JUN 11, 2021 7:30 AM PDT

Does Cannabis Interact with the COVID Vaccine?

WRITTEN BY: Annie Lennon

As of June 10th 2021, 43% of people in the US aged 12 and over have been fully vaccinated for COVID-19, with 52% having received at least one dose. As cannabis use increases, should people e careful about their usage of the plant while being vaccinated? 

The answer to this question is unknown. This comes as trials for the various vaccines available did not exclude nor track patients' use of cannabinoids, and how they may affect the vaccine’s efficacy between individuals. That said, many say that there is no evidence that COVID-19 vaccines interact badly with either alcohol or cannabis. 

“There are no data on marijuana. I cannot make any statements around it,” says Dr. Elixabeth Connick, chief of infectious diseases at the University of Arizona in an interview with tuscon.com, “I simply don’t know, but I don’t know that anybody else does either.”

“The vaccines were studied primarily in people who were not heavy marijuana users...But some of those people probably did use marijuana. (Researchers) don’t have data on it, so we can’t make a recommendation. Use your own good judgment.”

Meanwhile, Dr. Frank Lucido, a medical cannabis specialist based in Berkeley, California, said in an interview with Leafly that he worries about lung illness from severe COVID as opposed to interactions between weed and vaccines. He added that people needn’t feel worried about sticking to their regular cannabis consumption habits as the body generates protective antibodies against the coronavirus.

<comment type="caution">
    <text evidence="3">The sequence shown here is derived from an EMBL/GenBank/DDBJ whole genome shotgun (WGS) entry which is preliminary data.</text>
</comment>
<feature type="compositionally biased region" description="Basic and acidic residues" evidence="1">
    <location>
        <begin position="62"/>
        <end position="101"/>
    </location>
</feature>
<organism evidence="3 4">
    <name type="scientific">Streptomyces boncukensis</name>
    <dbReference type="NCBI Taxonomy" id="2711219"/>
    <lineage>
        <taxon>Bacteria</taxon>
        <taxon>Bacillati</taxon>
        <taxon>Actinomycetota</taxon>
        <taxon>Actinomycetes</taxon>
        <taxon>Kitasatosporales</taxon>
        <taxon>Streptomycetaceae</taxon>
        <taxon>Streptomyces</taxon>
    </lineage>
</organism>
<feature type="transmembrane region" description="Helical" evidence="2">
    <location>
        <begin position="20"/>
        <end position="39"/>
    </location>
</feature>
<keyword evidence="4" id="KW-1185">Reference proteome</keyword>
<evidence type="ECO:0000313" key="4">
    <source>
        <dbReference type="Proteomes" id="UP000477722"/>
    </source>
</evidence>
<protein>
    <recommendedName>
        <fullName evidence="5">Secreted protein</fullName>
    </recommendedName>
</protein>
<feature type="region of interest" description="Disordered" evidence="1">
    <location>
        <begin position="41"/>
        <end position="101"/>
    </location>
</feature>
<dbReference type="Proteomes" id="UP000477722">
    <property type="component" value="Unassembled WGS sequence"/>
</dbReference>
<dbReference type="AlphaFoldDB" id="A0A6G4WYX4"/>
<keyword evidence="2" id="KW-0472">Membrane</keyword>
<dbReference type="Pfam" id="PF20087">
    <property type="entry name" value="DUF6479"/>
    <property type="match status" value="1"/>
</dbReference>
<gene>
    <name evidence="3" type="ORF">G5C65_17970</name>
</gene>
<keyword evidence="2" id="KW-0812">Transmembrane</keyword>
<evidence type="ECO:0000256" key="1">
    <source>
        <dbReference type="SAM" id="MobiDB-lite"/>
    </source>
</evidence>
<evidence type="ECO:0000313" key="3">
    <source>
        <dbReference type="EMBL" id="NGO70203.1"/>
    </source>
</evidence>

Ultimately, whether or not cannabis interacts with COVID-19 vaccines is up for debate, and thus seeking advice from a medical practitioner on the matter may be advisable. 

Despite this, however, to encourage people to take the vaccine, some states are now offering cannabis-based promotions. In Washington for example, under a program called ‘Joints for Jabs’, state-licensed dispensaries can give people who have had one or two jabs a pre-rolled joint at an in-store vaccination clinic. A similar program also exists in Arizona called ‘Snax for Vaxx’ and provides those who have been vaccinated with free joints and edibles. 

 

Sources: tuscon.comNY TimesLeaflyNPR

About the Author
University College London
Annie Lennon is a writer whose work also appears in Medical News Today, Psych Central, Psychology Today, and other outlets. When she's not writing, she is COO of Xeurix, an HR startup that assesses jobfit from gamified workplace simulations.
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